(1)For the purposes of section 133A(5) this section applies to any case where the person concerned (“P”) has been in qualifying detention for a period (or total period) of at least 10 years by the time when—

(a)the conviction is reversed, or

(b)the pardon is given,

as mentioned in section 133(1).

(2)P was “in qualifying detention” at any time when P was detained in a prison, a hospital or at any other place, if P was so detained—

(a)by virtue of a sentence passed in respect of the relevant offence,

(b)under mental health legislation by reason of P's conviction of that offence (disregarding any conditions other than the fact of the conviction that had to be fulfilled in order for P to be so detained), or

(c)as a result of P's having been remanded in custody in connection with the relevant offence or with any other offence the charge for which was founded on the same facts or evidence as that for the relevant offence.

(3)In calculating the period (or total period) during which P has been in qualifying detention as mentioned in subsection (1), no account is to be taken of any period of time during which P was both—

(a)in qualifying detention, and

(b)in excluded concurrent detention.

(4)P was “in excluded concurrent detention” at any time when P was detained in a prison, a hospital or at any other place, if P was so detained—

(a)during the term of a sentence passed in respect of an offence other than the relevant offence,

(b)under mental health legislation by reason of P's conviction of any such other offence (disregarding any conditions other than the fact of the conviction that had to be fulfilled in order for P to be so detained), or

(c)as a result of P's having been remanded in custody in connection with an offence for which P was subsequently convicted other than—

(i)the relevant offence, or

(ii)any other offence the charge for which was founded on the same facts or evidence as that for the relevant offence.

(5)But P was not “in excluded concurrent detention” at any time by virtue of subsection (4)(a), (b) or (c) if P's conviction of the other offence mentioned in that provision was quashed on appeal, or a pardon was given in respect of it.

(6)In this section—

  • mental health legislation” means—

    (a)

    Part 3 of the Mental Health Act 1983,

    (b)

    Part 3 of the Mental Health (Northern Ireland) Order 1986, or

    (c)

    the provisions of any earlier enactment corresponding to Part 3 of that Act or Part 3 of that Order;

  • the relevant offence” means the offence in respect of which the conviction is quashed or the pardon is given (but see subsection (7));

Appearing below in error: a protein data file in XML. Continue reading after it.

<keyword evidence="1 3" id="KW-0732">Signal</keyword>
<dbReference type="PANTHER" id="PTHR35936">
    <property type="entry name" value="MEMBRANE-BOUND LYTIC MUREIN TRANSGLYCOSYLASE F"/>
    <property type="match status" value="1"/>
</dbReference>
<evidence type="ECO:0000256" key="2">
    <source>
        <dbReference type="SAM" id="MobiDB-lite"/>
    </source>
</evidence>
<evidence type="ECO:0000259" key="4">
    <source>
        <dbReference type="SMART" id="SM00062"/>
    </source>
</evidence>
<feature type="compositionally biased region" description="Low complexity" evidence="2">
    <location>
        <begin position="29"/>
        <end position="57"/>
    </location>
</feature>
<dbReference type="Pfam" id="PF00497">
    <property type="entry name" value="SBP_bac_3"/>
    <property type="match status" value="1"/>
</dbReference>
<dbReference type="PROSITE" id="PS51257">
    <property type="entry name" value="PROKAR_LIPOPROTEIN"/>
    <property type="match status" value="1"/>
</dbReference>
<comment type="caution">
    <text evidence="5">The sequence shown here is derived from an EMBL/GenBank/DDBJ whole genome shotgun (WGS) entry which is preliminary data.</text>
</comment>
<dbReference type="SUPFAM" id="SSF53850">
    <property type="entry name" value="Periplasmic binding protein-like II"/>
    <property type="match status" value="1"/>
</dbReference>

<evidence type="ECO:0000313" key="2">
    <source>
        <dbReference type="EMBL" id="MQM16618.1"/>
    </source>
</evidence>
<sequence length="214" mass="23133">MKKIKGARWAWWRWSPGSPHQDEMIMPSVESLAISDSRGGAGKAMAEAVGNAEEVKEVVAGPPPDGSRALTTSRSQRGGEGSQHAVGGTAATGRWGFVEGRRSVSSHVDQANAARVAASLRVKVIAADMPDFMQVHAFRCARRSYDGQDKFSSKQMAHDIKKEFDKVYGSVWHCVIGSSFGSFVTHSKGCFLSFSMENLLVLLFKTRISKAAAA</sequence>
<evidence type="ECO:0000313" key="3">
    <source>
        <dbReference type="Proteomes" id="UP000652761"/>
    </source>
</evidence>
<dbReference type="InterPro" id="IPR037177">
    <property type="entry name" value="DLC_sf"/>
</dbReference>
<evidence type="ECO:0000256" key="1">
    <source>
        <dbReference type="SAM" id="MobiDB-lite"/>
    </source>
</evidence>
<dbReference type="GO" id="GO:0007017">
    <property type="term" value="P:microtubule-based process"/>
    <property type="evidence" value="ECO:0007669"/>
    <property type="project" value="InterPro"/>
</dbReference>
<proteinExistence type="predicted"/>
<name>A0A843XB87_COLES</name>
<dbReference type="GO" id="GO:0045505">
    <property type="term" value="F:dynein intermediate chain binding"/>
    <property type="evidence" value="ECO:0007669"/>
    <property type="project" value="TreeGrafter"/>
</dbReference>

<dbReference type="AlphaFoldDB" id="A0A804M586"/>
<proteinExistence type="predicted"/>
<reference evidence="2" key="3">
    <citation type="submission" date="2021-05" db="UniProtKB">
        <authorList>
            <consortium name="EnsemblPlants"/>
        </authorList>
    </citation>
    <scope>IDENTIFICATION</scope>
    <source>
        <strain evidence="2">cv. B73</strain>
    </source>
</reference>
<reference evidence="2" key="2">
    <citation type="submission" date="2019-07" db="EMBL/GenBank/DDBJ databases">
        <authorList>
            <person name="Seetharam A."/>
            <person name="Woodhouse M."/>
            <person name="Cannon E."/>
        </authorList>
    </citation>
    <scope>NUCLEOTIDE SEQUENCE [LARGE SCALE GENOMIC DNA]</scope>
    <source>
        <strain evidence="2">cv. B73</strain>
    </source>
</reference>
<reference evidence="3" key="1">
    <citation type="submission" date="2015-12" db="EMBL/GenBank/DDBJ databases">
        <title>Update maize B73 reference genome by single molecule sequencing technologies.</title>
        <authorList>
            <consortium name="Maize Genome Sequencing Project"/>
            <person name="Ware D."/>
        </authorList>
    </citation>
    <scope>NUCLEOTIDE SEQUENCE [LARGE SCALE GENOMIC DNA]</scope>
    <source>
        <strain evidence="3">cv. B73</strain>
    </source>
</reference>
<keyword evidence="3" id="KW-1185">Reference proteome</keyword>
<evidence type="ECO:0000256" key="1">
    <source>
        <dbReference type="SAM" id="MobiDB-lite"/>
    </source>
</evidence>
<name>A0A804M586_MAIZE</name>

• remanded in custody” is to be read in accordance with subsections (8) and (9);

  • reversed” has the same meaning as in section 133 of this Act.

(7)If, as a result of the miscarriage of justice—

(a)two or more convictions are reversed, or

(b)a pardon is given in respect of two or more offences,

the relevant offence” means any of the offences concerned.

(8)In relation to England and Wales, “remanded in custody” has the meaning given by section 242(2) of the Criminal Justice Act 2003, but that subsection applies for the purposes of this section as if any reference there to a provision of the Mental Health Act 1983 included a reference to any corresponding provision of any earlier enactment.

(9)In relation to Northern Ireland, “remanded in custody” means—

(a)remanded in or committed to custody by an order of a court, or

(b)remanded, admitted or removed to hospital under Article 42, 43, 45 or 54 of the Mental Health (Northern Ireland) Order 1986 or under any corresponding provision of any earlier enactment.

(8)In section 172 (extent) in subsection (3) (provisions extending to Northern Ireland as well as England and Wales) for “section 133” substitute “ sections 133 to 133B ”.

(9)This section extends to England and Wales and Northern Ireland.

62Annual report on Criminal Justice (Terrorism and Conspiracy) Act 1998E+W+N.I.

(1)Section 8 of the Criminal Justice (Terrorism and Conspiracy) Act 1998 (c. 40) (requirement for annual report on working of the Act) ceases to have effect.

(2)The following provisions, namely—

(a)subsection (1), and

(b)the repeal of section 8 of that Act in Part 4 of Schedule 28,

extend to England and Wales and Northern Ireland.